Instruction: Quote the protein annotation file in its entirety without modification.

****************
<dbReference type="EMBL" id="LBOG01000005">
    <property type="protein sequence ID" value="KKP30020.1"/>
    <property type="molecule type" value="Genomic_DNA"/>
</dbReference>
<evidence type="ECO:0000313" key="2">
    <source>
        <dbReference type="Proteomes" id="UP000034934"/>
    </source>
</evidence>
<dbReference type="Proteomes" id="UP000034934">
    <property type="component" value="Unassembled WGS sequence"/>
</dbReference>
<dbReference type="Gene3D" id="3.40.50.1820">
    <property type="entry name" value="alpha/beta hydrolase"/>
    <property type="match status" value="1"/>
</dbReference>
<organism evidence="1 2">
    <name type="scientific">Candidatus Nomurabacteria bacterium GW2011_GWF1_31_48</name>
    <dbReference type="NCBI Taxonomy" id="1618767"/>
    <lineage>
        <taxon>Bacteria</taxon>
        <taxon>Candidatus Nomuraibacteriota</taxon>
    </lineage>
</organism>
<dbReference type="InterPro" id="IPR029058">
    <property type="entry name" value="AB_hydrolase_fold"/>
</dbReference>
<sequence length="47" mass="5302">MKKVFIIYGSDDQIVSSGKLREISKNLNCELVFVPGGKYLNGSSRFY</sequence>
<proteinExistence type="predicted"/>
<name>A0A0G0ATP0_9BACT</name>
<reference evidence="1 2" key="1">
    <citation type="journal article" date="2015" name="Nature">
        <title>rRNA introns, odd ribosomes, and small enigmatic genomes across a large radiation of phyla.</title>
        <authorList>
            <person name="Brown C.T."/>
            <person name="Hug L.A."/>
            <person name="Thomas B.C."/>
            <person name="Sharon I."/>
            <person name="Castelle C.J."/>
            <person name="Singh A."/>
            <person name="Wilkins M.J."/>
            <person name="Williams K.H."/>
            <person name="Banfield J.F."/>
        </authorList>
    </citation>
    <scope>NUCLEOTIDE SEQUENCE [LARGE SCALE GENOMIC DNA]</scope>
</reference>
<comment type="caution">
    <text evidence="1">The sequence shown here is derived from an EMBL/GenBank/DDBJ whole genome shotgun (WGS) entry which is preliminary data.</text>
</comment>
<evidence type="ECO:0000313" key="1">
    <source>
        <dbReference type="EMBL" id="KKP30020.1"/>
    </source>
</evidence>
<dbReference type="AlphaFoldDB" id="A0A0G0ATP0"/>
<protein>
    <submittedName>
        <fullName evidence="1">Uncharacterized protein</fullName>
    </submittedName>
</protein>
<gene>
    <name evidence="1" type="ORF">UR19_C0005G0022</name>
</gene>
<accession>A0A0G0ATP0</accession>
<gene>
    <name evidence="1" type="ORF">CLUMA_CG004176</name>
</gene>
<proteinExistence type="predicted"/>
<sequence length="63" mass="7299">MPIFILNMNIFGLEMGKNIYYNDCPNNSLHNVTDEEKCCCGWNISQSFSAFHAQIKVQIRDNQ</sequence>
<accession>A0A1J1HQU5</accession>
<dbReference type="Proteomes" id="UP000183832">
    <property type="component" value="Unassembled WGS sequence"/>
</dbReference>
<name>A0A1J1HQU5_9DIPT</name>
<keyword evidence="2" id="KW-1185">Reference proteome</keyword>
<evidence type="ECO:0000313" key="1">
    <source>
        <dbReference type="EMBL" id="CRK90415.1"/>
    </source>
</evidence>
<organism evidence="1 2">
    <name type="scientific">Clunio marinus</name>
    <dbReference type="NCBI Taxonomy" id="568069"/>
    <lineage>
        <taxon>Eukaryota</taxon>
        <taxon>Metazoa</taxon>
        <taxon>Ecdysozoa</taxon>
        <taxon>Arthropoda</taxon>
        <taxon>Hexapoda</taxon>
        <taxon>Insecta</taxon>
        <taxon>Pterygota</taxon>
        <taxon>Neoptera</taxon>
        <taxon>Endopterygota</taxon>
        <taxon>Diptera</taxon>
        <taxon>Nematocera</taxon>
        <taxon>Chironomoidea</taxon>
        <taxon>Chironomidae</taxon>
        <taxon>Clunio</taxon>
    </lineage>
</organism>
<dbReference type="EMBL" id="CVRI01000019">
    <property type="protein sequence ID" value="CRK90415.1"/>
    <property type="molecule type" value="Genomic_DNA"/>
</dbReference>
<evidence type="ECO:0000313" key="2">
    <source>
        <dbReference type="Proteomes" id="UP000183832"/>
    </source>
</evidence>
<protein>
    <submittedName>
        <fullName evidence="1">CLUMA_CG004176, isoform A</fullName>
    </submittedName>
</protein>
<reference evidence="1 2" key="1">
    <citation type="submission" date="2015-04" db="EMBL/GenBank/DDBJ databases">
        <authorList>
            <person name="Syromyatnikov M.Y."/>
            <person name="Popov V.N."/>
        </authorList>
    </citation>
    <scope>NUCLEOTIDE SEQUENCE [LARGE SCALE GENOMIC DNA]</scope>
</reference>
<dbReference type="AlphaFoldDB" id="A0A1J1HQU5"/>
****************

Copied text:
<dbReference type="EMBL" id="LBOG01000005">
    <property type="protein sequence ID" value="KKP30020.1"/>
    <property type="molecule type" value="Genomic_DNA"/>
</dbReference>
<evidence type="ECO:0000313" key="2">
    <source>
        <dbReference type="Proteomes" id="UP000034934"/>
    </source>
</evidence>
<dbReference type="Proteomes" id="UP000034934">
    <property type="component" value="Unassembled WGS sequence"/>
</dbReference>
<dbReference type="Gene3D" id="3.40.50.1820">
    <property type="entry name" value="alpha/beta hydrolase"/>
    <property type="match status" value="1"/>
</dbReference>
<organism evidence="1 2">
    <name type="scientific">Candidatus Nomurabacteria bacterium GW2011_GWF1_31_48</name>
    <dbReference type="NCBI Taxonomy" id="1618767"/>
    <lineage>
        <taxon>Bacteria</taxon>
        <taxon>Candidatus Nomuraibacteriota</taxon>
    </lineage>
</organism>
<dbReference type="InterPro" id="IPR029058">
    <property type="entry name" value="AB_hydrolase_fold"/>
</dbReference>
<sequence length="47" mass="5302">MKKVFIIYGSDDQIVSSGKLREISKNLNCELVFVPGGKYLNGSSRFY</sequence>
<proteinExistence type="predicted"/>
<name>A0A0G0ATP0_9BACT</name>
<reference evidence="1 2" key="1">
    <citation type="journal article" date="2015" name="Nature">
        <title>rRNA introns, odd ribosomes, and small enigmatic genomes across a large radiation of phyla.</title>
        <authorList>
            <person name="Brown C.T."/>
            <person name="Hug L.A."/>
            <person name="Thomas B.C."/>
            <person name="Sharon I."/>
            <person name="Castelle C.J."/>
            <person name="Singh A."/>
            <person name="Wilkins M.J."/>
            <person name="Williams K.H."/>
            <person name="Banfield J.F."/>
        </authorList>
    </citation>
    <scope>NUCLEOTIDE SEQUENCE [LARGE SCALE GENOMIC DNA]</scope>
</reference>
<comment type="caution">
    <text evidence="1">The sequence shown here is derived from an EMBL/GenBank/DDBJ whole genome shotgun (WGS) entry which is preliminary data.</text>
</comment>
<evidence type="ECO:0000313" key="1">
    <source>
        <dbReference type="EMBL" id="KKP30020.1"/>
    </source>
</evidence>
<dbReference type="AlphaFoldDB" id="A0A0G0ATP0"/>
<protein>
    <submittedName>
        <fullName evidence="1">Uncharacterized protein</fullName>
    </submittedName>
</protein>
<gene>
    <name evidence="1" type="ORF">UR19_C0005G0022</name>
</gene>
<accession>A0A0G0ATP0</accession>
<gene>
    <name evidence="1" type="ORF">CLUMA_CG004176</name>
</gene>
<proteinExistence type="predicted"/>
<sequence length="63" mass="7299">MPIFILNMNIFGLEMGKNIYYNDCPNNSLHNVTDEEKCCCGWNISQSFSAFHAQIKVQIRDNQ</sequence>
<accession>A0A1J1HQU5</accession>
<dbReference type="Proteomes" id="UP000183832">
    <property type="component" value="Unassembled WGS sequence"/>
</dbReference>
<name>A0A1J1HQU5_9DIPT</name>
<keyword evidence="2" id="KW-1185">Reference proteome</keyword>
<evidence type="ECO:0000313" key="1">
    <source>
        <dbReference type="EMBL" id="CRK90415.1"/>
    </source>
</evidence>
<organism evidence="1 2">
    <name type="scientific">Clunio marinus</name>
    <dbReference type="NCBI Taxonomy" id="568069"/>
    <lineage>
        <taxon>Eukaryota</taxon>
        <taxon>Metazoa</taxon>
        <taxon>Ecdysozoa</taxon>
        <taxon>Arthropoda</taxon>
        <taxon>Hexapoda</taxon>
        <taxon>Insecta</taxon>
        <taxon>Pterygota</taxon>
        <taxon>Neoptera</taxon>
        <taxon>Endopterygota</taxon>
        <taxon>Diptera</taxon>
        <taxon>Nematocera</taxon>
        <taxon>Chironomoidea</taxon>
        <taxon>Chironomidae</taxon>
        <taxon>Clunio</taxon>
    </lineage>
</organism>
<dbReference type="EMBL" id="CVRI01000019">
    <property type="protein sequence ID" value="CRK90415.1"/>
    <property type="molecule type" value="Genomic_DNA"/>
</dbReference>
<evidence type="ECO:0000313" key="2">
    <source>
        <dbReference type="Proteomes" id="UP000183832"/>
    </source>
</evidence>
<protein>
    <submittedName>
        <fullName evidence="1">CLUMA_CG004176, isoform A</fullName>
    </submittedName>
</protein>
<reference evidence="1 2" key="1">
    <citation type="submission" date="2015-04" db="EMBL/GenBank/DDBJ databases">
        <authorList>
            <person name="Syromyatnikov M.Y."/>
            <person name="Popov V.N."/>
        </authorList>
    </citation>
    <scope>NUCLEOTIDE SEQUENCE [LARGE SCALE GENOMIC DNA]</scope>
</reference>
<dbReference type="AlphaFoldDB" id="A0A1J1HQU5"/>